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Discussion Forum

Re: Hay Crimper

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09-15-2012 08:36:37

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Since you already have drum mower and tedder then I would be on lookout for an old Meyer stand alone conditioner crimper. The Meyer has a unique pick up tine system to actually feed the hay into the 2 rollers so it supposedly does not miss already cut hay and rarely if ever clogs. Many claim it to be the best crimper that they have ever used. (For the record I have never actually used a Meyer but the design does make sense to me as compared to other crimper only designs that rely on the rollers to pick up the hay).

The bad news is that the old Meyer crimpers are not always easy to find. I only found 1 of them back when I was toying with the idea of a stand alone crimper. Still kicking myself for not driving the 3 hours to purchase it as the price was even less than scrap value.

I ended up going with a Hesston 1120 haybine type cutter/conditioner (or moco) and do not have any regrets really as I can do cutting and crimping in one trip over the field instead of traveling 2 trips over field. Have no issues with sickle type cutter bar for a small operator like me. Cheap and easy to keep operational and works decent with the low hp antique junk tractors that I primarily use.
This post was edited by rankrank1 at 09:06:39 09/15/12 6 times.

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09-15-2012 17:58:36

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 Re: Hay Crimper in reply to rankrank1, 09-15-2012 08:36:37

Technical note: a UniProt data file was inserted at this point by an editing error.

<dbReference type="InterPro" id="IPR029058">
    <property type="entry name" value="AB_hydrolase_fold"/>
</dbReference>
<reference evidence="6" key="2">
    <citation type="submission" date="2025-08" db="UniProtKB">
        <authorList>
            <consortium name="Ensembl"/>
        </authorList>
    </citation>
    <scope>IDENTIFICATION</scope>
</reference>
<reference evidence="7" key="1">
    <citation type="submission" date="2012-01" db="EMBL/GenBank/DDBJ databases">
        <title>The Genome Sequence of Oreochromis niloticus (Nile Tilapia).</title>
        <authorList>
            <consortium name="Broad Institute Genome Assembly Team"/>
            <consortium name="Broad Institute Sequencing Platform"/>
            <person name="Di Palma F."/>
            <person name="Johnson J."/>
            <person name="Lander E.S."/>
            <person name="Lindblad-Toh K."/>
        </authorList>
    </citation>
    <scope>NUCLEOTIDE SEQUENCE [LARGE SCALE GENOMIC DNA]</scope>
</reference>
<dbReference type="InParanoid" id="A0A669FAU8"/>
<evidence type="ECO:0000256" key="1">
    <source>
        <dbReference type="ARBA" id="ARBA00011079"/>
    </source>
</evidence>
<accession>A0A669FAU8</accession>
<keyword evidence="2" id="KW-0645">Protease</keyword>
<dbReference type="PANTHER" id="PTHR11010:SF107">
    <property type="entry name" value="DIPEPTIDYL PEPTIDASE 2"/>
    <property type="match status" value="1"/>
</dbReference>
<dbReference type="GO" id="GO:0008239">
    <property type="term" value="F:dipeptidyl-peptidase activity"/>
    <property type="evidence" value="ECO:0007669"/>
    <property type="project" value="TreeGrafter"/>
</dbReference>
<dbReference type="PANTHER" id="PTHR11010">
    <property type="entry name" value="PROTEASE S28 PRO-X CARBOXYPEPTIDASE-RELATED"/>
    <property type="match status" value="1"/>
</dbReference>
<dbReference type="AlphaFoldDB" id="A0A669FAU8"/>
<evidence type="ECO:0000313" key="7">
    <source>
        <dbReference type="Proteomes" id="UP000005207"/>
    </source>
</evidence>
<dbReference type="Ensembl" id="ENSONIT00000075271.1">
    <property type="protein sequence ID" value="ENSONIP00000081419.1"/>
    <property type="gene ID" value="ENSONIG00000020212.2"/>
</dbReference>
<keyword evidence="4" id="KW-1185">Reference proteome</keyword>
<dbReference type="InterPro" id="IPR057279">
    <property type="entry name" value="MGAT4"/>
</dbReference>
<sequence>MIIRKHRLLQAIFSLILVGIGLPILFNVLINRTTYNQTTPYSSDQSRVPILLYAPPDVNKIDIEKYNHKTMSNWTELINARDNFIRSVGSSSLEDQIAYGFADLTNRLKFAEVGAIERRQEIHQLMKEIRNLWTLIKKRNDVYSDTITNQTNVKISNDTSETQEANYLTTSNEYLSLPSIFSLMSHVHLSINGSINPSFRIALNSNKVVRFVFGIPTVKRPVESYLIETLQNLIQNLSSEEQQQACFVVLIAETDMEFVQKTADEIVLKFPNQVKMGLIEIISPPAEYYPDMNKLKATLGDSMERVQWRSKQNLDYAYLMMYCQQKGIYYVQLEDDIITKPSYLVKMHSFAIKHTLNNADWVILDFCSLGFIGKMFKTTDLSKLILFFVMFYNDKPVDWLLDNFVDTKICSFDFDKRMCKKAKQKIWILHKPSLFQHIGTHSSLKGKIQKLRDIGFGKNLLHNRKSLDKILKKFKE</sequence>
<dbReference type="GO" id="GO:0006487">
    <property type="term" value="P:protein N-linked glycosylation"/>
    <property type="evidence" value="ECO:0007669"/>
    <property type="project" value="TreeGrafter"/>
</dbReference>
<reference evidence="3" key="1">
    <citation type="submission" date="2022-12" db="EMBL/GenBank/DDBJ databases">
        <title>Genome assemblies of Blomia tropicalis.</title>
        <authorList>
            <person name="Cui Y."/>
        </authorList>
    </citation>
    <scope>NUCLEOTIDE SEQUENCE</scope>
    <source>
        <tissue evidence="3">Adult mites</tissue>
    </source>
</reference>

Those Meyer units never did amount to anything, that is why there were not many of them made. I know of one setting in a scrap yard run be a neighbor that also farms. Think he tried it before a haybine. That sounds like a fairly heavy crop so the last model crimper John Deere made should work good for you, that was the No. 22. Wasn't as tight of a crimp as the earlier Deere units and did not do the job in Alfalfa like the earlier models, the No. 1 and the No. 21 but with your thick stems and heavy crop should be ideal. No problems with the crimpers picking up the crop. The problen was with the crushers that did not have as agressive a bottom roller. Started out with a either Yetter or Cuningham, forgot for sure but was a borrowed unit. Did not work. Next was a New Holland that Uncle had out on trial, so poor the dealer took it back and brought out a McCormick No. 2 I think and both my Uncle and us used it for several years. Bought our own a John Deere No. 1 crimper and it did the best conditioning of any unit I have used, Only top roll drove and it busted the bottom roll, got rid of it. Bought a Allis crusher and it worked decent but did not gain the 2 days in red clover the Deere did. Found a Deere No. 22 crimper and bought it but on by that time alfalfa it would not set tight enough to do much good, did great at picking up the crop tho, went back to using the AC. Would have loved to have had a Deere No. 21 that was very simular to the No. 1 but both rolls drove and was a lot quiter. Ended the haymaking in 1981 with a Case 555 Mower conditioner that was the same as the Heston PT-10 and was a 9' unit. Have used all types of bar mowers and from what I see now would not even consider a drum or disk mower, look at any field and the cut is terible. But the Deere No. 22 should do you a good job behind that mower provided you can get it to lay the crop in the same width swath as a 7' bar mower. They are all made for a 7' cut mower and if your new mower is only a 6 foot model then you will have trouble, a wider unit that you can set for a 6' swath the same as the 7' bar mower would make it should work ok.

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